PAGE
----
Why this book?
Originally published in 1979, Ceplair and Englund’s magisterial book examines the development and repression of left-wing radicalism within Hollywood from the early Depression era to the final years of the blacklist. Over more than 500 pages, this rigorously researched and illuminating study details the political battles that led to the establishment of the blacklist after World War 2, inspired especially by the formation of the Screen Writers Guild by progressive activists in the 1930s. With most of the Hollywood Ten being writers as well as current or former Communists, the authors regard the blacklist as “an institutionalized, politicized mechanism for imposing censorship and weakening dissent in Cold War America,” arguing that “it weakened the United States far more than it has been alleged Hollywood Communists did or could have.”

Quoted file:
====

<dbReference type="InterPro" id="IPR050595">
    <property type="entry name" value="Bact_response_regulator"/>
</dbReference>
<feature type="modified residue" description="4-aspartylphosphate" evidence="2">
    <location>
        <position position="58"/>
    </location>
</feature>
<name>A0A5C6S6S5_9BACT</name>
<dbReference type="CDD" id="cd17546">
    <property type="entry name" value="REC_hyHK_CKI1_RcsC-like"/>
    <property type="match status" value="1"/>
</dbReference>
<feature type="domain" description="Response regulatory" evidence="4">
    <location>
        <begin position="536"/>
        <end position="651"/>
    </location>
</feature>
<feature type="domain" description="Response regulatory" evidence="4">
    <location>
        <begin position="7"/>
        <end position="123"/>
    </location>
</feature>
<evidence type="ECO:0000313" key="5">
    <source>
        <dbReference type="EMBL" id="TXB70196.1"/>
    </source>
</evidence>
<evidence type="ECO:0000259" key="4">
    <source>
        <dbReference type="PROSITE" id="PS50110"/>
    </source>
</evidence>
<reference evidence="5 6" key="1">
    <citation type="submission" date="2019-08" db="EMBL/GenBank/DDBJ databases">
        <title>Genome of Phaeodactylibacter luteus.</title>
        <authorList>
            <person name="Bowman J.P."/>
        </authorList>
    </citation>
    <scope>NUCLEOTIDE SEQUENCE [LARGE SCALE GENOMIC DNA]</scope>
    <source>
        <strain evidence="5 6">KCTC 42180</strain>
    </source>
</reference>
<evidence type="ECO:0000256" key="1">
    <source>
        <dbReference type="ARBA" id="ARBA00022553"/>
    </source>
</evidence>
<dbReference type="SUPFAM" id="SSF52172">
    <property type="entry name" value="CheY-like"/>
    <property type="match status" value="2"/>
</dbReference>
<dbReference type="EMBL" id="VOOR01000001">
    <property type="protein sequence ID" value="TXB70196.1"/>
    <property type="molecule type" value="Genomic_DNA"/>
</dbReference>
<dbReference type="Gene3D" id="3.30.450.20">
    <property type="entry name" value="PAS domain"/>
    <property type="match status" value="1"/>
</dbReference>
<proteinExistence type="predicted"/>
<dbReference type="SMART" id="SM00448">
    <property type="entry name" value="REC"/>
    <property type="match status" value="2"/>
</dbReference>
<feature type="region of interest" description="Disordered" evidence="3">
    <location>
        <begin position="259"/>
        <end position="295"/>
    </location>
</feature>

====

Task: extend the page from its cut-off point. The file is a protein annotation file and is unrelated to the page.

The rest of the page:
Why should I read it?
What is this book about?
The history of political struggle in Hollywood back to the formation of the Screen Writers Guild in 1933 with the culmination of the blacklists of the House Un-American Activites Commmitee. The definitive work on the blacklist ear.